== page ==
Comment by Denise Shelton — August 21, 2014 @ 9:53 pm

  18. #17 actually, we have a huge 3 car garage and plenty of street parking in front of our house. Our Master Bedroom has 2 walk-in, 1 is aprox. 17’x11′ , the other one which is probably 10′ x 4′ we mostly use for storage. We also have storage under the stairs and another walk-in closet in another bedroom. I actually put up cabinets in the garage. We actually have 3 extra bedrooms and a huge laundry room. Storage and parking isn’t a problem for us. I don’t know how many houses you have been to at Bayport but it seems like you are making assumptions. I would probably think most of those storage units were full before Bayport was built. I know my friend who has a storage unit but she lives in a older house. I don’t see the point in having a storage unit, if you don’t need it take it to goodwill.

    With all that said it is sort of off the subject.

    Comment by Joseph — August 21, 2014 @ 10:56 pm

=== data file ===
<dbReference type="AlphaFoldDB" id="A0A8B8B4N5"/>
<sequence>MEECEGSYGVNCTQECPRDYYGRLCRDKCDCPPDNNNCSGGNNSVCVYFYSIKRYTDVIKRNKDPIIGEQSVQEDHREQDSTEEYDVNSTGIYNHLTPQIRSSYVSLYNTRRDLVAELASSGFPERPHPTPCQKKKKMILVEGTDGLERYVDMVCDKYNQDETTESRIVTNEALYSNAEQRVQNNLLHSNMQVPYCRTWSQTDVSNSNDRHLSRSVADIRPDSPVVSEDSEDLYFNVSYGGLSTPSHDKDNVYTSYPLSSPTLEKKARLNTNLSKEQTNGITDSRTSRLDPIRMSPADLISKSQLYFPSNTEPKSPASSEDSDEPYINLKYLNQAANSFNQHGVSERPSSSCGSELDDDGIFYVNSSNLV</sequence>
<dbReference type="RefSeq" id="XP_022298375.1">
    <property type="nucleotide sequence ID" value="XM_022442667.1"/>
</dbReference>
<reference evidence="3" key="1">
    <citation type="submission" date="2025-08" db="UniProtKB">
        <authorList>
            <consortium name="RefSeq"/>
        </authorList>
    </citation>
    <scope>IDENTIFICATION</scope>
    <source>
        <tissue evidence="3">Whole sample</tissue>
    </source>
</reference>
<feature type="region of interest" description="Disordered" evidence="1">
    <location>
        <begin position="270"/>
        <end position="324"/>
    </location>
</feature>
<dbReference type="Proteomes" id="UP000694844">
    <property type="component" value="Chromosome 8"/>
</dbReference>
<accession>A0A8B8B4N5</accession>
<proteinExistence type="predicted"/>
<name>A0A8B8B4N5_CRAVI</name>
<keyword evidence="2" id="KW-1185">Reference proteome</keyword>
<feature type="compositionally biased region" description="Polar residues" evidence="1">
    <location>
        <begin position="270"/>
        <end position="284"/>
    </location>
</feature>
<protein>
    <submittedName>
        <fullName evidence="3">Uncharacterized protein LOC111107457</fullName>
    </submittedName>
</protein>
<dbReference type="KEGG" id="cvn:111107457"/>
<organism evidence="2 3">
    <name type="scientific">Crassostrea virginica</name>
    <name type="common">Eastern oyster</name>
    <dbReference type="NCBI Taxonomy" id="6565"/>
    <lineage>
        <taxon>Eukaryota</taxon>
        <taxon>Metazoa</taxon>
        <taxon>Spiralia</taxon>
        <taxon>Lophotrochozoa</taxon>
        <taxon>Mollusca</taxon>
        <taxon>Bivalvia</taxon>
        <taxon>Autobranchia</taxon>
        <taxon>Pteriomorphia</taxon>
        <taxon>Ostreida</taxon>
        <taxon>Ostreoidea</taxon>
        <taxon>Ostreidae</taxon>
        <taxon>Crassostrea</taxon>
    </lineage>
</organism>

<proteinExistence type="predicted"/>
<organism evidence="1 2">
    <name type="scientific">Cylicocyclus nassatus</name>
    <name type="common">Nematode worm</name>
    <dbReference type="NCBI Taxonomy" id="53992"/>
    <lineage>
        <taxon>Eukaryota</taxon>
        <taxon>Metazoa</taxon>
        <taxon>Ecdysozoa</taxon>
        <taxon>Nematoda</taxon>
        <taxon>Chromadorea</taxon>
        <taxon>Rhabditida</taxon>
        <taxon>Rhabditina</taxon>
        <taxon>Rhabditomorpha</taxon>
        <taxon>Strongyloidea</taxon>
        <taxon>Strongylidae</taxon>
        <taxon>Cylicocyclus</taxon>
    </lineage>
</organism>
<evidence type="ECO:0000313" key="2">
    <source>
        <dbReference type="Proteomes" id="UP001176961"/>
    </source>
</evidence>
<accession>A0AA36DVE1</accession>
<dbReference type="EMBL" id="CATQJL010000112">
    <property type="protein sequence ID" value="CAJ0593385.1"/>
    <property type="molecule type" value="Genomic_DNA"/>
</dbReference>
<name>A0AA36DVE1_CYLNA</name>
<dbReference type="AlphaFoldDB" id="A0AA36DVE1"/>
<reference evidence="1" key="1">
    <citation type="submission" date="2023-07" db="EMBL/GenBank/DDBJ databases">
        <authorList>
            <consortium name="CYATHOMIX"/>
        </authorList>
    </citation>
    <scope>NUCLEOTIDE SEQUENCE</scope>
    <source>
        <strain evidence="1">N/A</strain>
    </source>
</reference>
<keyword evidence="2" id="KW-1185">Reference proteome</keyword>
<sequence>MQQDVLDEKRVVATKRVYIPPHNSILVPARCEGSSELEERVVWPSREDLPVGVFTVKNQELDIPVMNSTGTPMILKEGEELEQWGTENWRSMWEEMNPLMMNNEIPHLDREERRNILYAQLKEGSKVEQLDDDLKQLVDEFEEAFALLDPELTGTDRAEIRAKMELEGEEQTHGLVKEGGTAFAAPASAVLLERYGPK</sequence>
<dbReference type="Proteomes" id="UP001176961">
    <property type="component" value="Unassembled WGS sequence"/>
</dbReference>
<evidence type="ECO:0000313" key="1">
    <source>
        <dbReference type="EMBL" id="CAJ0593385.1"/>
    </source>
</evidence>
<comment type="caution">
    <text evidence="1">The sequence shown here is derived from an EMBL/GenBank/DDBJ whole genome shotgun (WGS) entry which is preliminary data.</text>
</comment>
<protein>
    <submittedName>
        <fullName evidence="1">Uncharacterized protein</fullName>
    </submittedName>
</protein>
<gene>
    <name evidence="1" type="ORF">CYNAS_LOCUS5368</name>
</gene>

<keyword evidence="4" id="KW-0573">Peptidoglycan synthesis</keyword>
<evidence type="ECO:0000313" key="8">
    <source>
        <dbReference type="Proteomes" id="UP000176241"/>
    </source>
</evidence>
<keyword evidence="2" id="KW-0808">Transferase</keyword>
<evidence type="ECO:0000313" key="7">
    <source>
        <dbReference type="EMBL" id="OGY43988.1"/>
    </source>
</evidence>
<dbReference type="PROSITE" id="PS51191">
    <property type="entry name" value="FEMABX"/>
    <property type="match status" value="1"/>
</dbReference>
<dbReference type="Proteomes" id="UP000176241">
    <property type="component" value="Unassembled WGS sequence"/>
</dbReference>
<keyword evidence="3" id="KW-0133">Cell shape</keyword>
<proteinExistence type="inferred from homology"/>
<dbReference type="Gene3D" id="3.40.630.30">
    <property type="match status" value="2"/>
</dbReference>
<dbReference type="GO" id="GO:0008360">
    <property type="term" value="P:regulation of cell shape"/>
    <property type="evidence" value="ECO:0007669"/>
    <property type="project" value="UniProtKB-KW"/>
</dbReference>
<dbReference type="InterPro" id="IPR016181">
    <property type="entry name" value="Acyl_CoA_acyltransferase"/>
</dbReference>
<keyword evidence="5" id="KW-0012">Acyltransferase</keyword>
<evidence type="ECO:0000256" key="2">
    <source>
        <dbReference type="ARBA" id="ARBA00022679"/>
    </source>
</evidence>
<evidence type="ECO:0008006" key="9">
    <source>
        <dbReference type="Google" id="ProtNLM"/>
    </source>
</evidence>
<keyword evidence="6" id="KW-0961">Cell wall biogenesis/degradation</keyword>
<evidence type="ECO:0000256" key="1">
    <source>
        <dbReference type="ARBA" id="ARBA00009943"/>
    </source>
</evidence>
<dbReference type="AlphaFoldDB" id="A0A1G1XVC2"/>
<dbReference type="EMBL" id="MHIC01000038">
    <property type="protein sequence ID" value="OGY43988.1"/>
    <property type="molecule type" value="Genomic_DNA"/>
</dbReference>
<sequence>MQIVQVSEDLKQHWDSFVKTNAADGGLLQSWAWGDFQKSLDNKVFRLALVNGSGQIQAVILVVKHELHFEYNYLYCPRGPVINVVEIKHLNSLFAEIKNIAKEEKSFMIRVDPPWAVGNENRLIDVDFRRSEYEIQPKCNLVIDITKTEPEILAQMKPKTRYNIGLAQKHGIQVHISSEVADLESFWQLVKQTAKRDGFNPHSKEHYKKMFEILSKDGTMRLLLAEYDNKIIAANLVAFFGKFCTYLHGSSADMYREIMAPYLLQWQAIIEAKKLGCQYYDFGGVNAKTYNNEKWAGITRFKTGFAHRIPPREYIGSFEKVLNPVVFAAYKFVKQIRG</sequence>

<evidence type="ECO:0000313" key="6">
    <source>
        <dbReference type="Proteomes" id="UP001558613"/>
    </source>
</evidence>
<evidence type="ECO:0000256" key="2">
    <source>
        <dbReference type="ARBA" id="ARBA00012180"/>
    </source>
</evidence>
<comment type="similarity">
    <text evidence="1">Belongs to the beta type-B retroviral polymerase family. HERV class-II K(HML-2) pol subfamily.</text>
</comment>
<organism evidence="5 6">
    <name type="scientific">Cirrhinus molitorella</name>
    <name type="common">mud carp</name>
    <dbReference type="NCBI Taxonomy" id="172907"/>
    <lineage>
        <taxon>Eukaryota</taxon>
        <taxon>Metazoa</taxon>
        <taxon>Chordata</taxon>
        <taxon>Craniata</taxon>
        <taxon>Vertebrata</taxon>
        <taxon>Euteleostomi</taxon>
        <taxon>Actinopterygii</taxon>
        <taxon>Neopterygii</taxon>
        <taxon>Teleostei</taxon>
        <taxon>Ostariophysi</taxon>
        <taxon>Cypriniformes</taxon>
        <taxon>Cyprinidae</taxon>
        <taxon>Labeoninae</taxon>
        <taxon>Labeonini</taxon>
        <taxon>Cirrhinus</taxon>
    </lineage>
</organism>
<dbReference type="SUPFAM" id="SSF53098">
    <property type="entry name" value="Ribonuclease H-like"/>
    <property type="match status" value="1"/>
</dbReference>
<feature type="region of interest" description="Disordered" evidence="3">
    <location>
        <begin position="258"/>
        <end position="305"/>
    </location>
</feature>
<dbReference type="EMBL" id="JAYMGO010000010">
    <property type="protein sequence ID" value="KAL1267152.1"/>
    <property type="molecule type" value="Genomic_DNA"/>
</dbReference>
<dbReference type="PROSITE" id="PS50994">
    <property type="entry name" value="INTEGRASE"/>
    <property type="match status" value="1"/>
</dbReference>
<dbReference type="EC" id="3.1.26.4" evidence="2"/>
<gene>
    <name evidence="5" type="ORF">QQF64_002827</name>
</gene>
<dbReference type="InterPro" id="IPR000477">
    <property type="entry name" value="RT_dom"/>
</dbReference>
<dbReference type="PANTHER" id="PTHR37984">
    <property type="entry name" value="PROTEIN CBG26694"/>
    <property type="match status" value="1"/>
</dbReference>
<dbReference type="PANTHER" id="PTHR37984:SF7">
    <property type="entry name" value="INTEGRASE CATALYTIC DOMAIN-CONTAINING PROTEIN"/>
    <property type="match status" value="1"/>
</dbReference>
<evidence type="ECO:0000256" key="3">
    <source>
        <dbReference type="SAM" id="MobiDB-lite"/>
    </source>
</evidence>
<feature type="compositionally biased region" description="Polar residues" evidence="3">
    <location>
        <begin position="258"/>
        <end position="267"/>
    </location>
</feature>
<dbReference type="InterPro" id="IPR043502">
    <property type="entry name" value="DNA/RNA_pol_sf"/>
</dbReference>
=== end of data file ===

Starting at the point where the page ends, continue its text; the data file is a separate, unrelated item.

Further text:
19. I did not remember what Bayport was like but some of the develops are like that. Oh, yeah. And I don’t like the lack of variety in the types of homes. It’s so cool to take a walk on the East End or in the Gold Coast and see the parade of architectural styles and all the lovely gardens.

    Comment by Denise Shelton — August 21, 2014 @ 11:26 pm

  20. I would hate to have to park in my garage.

    Uh, isn’t that what a garage is for? To park your car in?

    Comment by Lauren Do — August 22, 2014 @ 6:16 am

  21. Every time you come home? Open the door, put in the car, close the door. What a nuisance. It’s not like it’s going to snow or anything. Waste of good storage space IMHO.

    Comment by Denise Shelton — August 22, 2014 @ 8:43 am

  22. We park our cars in the garage every time we come home. See there are these things called garage door openers that make the process of opening garage doors super easy. I also plug in my car too, so there’s an added “nuisance.” I’m a pretty lazy person, but when I get too lazy to perform the steps above (open door, pull car in, close door) I may need to check my own priorities.

    Comment by Lauren Do — August 22, 2014 @ 9:13 am

  23. Should you ever leave Bayport, you might notice the rest of the city typically has very small garages, and some homes have none at all. Inside those homes there is generally far less storage space than the palatial dimensions Joseph describes. What that means is the folks who live in time warps and aren’t progressive about development very often use their garages for storage.

    One more form of density that doesn’t seem to apply to you….

    Comment by dave — August 22, 2014 @ 9:55 am